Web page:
Servais was happy to see both pitchers leave healthy after strong outings
PEORIA, Ariz. — A day after watching two of his starting pitchers — Felix Hernandez and Drew Smyly — put on a stellar pitching duel in the World Baseball Classic second round in San Diego, Mariners manager Scott Servais was quite satisfied with two things: 1. Both of his pitchers came out of the game healthy and without an over-extended pitch count. 2. The quality of the outings from both pitchers.
“Really good,” he said. “I couldn’t be any happier with the way they threw and went about it. Both guys were really attacking and throwing strikes and trusting their stuff. They both had really good stuff. It was a good outing on both sides.”
Servais and much of the Mariners staff watched the game with great intent, not just as casual fans. They were taking notes on every detail. To them, this is like a spring training start that offers a little more information for evaluation.
“I’m watching pitch sequencing and how they are doing it, how they are using their stuff,” Servais said. “Obviously, we know Felix better than we know Smyly.”
Basically, they were watching and evaluating how each starter worked as if it were a big league game.
“Just having to execute through those lineups,” Servais said. “It’s not your typical spring training lineup. That’s the real deal. Seeing them have success there, it should put them in a good spot.”
Smyly pitched 4 2/3 innings, giving up one unearned run on three hits with no walks and eight strikeouts. He was dominant at times, showing his nasty breaking ball and using pinpoint fastball location. He struck out the side in the fourth inning — the hitters were Miguel Cabrera, Victor Martinez and Rougned Odor. The unearned run came via his own throwing error on a bunt by Robinson Chirinos in the third inning. That set up a sac fly and gave Venezuela a brief 1-0 lead.
“Smyly was outstanding last night, using the high fastball and the curveball,” Servais said.
Hernandez worked five shutout innings, allowing three hits with three strikeouts and no walks. His only real drama came in the third inning. He gave up three consecutive one-out singles to load the bases. After a brief visit at the mound, Hernandez made his biggest pitch of the game, getting Adam Jones to hit a groundball to Jose Altuve to start a 4-6-3 double play.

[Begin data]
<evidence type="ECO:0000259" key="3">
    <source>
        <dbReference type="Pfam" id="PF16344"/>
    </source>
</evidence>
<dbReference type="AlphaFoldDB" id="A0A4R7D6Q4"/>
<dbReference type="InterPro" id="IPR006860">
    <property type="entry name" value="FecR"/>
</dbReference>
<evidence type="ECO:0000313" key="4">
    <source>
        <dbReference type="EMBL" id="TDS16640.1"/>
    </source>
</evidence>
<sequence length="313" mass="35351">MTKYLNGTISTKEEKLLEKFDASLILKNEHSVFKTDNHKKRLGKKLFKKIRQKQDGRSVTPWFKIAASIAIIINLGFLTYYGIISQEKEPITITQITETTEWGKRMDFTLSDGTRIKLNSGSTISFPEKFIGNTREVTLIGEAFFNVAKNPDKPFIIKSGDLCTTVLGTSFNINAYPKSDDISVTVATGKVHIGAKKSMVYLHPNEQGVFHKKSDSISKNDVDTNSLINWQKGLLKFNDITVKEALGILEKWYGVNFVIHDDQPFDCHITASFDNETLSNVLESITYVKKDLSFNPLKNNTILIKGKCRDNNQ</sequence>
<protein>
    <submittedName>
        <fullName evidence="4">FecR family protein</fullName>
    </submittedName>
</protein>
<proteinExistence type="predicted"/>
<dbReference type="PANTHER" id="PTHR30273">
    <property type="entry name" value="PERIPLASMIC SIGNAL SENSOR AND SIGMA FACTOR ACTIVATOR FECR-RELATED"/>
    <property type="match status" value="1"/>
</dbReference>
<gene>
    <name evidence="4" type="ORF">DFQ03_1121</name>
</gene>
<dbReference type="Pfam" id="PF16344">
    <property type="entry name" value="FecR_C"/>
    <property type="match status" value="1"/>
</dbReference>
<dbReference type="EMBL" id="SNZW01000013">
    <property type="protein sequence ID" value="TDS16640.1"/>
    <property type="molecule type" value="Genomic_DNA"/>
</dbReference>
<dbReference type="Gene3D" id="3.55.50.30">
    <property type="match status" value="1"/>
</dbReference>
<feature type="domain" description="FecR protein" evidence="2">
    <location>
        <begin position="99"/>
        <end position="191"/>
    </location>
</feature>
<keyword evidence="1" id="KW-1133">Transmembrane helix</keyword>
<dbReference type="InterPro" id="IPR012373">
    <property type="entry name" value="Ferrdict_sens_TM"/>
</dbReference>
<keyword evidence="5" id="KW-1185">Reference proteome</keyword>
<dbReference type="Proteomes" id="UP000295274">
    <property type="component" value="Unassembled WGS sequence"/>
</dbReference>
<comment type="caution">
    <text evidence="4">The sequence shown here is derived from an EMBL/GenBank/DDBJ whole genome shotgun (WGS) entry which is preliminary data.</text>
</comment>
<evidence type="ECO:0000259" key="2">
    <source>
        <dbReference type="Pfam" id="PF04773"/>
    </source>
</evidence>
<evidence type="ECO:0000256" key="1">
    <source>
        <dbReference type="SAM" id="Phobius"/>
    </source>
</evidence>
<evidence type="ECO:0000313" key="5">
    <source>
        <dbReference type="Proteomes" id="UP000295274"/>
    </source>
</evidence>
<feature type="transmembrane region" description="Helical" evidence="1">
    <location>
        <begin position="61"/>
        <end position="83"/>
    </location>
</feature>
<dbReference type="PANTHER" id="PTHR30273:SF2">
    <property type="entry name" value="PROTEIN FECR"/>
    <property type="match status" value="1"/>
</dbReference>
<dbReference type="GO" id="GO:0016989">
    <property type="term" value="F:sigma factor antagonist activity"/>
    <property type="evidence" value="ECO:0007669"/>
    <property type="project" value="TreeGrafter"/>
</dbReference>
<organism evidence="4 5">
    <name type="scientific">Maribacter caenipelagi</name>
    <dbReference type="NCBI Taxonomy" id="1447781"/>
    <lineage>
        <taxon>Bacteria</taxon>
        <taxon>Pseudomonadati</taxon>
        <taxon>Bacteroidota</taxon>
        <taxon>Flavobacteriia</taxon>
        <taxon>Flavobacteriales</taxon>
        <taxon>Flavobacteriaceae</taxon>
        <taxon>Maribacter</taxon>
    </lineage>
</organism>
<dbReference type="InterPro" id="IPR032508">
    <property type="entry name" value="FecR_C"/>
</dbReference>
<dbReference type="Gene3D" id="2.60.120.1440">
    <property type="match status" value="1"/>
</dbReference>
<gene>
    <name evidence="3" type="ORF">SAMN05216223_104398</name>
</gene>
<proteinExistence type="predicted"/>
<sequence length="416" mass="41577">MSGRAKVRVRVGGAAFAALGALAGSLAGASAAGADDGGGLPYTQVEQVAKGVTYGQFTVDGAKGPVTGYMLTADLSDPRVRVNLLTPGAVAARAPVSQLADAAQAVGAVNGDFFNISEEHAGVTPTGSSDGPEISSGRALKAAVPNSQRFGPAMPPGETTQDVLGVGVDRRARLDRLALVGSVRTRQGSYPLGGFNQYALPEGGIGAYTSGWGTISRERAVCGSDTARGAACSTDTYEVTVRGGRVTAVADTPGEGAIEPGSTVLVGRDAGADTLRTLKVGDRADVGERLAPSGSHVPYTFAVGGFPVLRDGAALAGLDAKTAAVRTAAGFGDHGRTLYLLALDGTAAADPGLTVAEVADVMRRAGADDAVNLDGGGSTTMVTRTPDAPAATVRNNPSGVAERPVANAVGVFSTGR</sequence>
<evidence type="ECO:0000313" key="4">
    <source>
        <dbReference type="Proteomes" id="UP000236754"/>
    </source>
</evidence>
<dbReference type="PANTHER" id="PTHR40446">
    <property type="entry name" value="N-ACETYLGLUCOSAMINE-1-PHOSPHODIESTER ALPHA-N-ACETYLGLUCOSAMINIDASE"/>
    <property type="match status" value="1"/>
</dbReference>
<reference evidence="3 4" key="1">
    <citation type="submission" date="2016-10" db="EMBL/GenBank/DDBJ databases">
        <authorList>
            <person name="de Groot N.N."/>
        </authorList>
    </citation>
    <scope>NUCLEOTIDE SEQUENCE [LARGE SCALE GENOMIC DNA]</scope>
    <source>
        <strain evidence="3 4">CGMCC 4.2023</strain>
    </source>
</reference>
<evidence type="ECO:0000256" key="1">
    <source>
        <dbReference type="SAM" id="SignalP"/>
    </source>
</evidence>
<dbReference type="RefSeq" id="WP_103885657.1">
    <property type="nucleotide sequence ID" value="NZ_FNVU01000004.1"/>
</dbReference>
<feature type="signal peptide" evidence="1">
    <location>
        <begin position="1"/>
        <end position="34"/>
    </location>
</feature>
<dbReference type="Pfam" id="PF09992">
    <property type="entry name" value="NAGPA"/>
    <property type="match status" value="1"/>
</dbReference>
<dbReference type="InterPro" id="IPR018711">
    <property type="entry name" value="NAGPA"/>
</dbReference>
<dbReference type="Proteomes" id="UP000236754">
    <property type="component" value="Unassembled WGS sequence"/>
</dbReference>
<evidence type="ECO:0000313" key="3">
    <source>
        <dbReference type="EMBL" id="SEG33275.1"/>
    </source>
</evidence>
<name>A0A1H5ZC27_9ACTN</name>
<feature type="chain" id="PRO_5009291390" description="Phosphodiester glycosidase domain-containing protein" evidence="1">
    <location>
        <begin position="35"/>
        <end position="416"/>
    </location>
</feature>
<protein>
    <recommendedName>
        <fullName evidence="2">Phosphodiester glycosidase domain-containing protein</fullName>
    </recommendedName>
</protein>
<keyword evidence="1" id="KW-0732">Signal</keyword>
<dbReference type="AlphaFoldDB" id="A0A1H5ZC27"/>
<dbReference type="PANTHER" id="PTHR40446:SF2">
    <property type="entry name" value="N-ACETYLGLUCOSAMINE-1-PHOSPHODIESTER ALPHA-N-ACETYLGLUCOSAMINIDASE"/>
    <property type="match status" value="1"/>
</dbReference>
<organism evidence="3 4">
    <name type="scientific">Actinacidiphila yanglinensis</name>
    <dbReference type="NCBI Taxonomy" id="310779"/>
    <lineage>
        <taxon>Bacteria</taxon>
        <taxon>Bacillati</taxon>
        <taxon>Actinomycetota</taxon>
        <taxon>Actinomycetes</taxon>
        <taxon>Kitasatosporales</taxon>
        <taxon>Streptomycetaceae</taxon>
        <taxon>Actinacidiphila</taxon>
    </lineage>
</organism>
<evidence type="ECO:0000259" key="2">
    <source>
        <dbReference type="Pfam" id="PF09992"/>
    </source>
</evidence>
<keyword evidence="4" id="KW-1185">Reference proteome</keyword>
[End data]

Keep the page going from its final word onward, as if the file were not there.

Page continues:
“Felix threw a lot of curveballs last night and it was great to see,” Servais said. “I know it’s something that he’s working on. He got the double play ball when he needed it. There was a lot of good stuff.”
The Mariners have been pushing Hernandez to modify his sequencing and putting some additional studying into scouting opposing hitters, feeling that many teams have taken advantage of patterns in his attack on hitters.
“We always talk about his secondary pitches and they’re all well above average and to use them differently,” Servais said. “Maybe use the curveball more than the slider or become less reliant on the changeup, use more high fastballs and four seamers. There’s a number of different things we’ve talked about. And he tried them all last night and had success with all of them. That’s great. That’s what you want to happen when you are discussing different things. But he had great feel for all of them last night. So it’s going to be easier when you have that many weapons to go to. Some nights he doesn’t. But when they’re all clicking, he can get you out in a number of different ways. It was great to see. He’s trying different things we’ve talked about. And he’s getting good results.”
Servais was also quite pleased that neither of the WBC managers overextended his pitchers.
“It was a good experience for both of them,” Servais said. “It’s a very a competitive environment. I was very glad to see both of them come out after five innings. I think it was the right thing to do based on where they had been to that point this spring. Both of those guys had only gone out there for three innings. Asking either of those guys to go six, that’s too much. That was handled properly in my opinion.”
Servais wasn’t certain when he would see either pitcher return to Peoria. But he’s expecting to see Smyly in the coming days. The original plan was for Smyly to pitch one game and return. But there was some doubt that he might remain with Team USA for the duration.
“What I’m led to believe is that (Smyly) will be headed back into our camp,” Servais said.